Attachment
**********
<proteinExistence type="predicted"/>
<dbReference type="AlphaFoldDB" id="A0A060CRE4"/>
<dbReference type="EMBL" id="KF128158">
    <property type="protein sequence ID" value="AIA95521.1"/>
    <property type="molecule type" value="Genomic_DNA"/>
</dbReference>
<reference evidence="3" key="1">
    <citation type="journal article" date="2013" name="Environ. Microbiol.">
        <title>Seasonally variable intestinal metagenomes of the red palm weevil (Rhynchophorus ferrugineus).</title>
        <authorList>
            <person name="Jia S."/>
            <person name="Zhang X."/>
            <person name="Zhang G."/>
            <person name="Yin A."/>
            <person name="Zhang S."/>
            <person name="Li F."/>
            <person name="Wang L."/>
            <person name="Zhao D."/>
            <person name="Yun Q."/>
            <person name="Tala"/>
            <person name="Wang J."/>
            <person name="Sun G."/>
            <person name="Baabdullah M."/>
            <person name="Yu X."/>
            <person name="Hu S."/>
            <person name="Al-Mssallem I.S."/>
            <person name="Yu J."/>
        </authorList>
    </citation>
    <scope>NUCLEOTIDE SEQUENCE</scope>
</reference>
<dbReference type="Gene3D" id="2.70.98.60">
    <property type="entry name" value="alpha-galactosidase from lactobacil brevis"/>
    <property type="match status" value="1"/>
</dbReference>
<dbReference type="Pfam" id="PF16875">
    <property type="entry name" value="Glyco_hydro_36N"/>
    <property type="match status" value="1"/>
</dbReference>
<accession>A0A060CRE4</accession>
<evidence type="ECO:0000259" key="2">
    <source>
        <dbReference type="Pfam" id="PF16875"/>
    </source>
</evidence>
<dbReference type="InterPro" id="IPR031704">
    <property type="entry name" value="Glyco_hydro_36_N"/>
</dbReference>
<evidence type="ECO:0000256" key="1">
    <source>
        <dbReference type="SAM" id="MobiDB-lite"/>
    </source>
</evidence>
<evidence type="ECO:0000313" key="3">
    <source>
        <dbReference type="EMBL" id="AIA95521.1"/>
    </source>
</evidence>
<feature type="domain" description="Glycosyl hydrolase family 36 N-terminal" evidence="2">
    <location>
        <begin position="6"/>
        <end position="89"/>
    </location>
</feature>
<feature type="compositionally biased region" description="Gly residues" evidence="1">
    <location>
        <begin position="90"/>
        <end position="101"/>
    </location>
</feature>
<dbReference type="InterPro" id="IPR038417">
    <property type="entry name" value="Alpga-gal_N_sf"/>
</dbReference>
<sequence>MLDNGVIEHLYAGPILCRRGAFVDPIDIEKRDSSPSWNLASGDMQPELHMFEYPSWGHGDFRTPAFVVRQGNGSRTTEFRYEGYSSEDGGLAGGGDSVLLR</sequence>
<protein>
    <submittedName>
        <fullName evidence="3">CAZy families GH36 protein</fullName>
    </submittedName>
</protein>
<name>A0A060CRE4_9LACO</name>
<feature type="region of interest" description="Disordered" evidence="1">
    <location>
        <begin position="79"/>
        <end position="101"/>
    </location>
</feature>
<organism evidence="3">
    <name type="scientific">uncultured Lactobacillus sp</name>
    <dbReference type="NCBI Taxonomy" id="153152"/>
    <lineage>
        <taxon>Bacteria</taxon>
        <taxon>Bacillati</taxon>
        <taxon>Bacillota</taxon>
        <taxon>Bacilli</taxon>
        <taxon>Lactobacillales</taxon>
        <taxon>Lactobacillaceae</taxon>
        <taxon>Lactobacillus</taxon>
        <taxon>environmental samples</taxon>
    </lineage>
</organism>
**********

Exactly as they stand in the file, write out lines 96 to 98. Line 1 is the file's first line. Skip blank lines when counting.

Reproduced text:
        <taxon>Lactobacillaceae</taxon>
        <taxon>Lactobacillus</taxon>
        <taxon>environmental samples</taxon>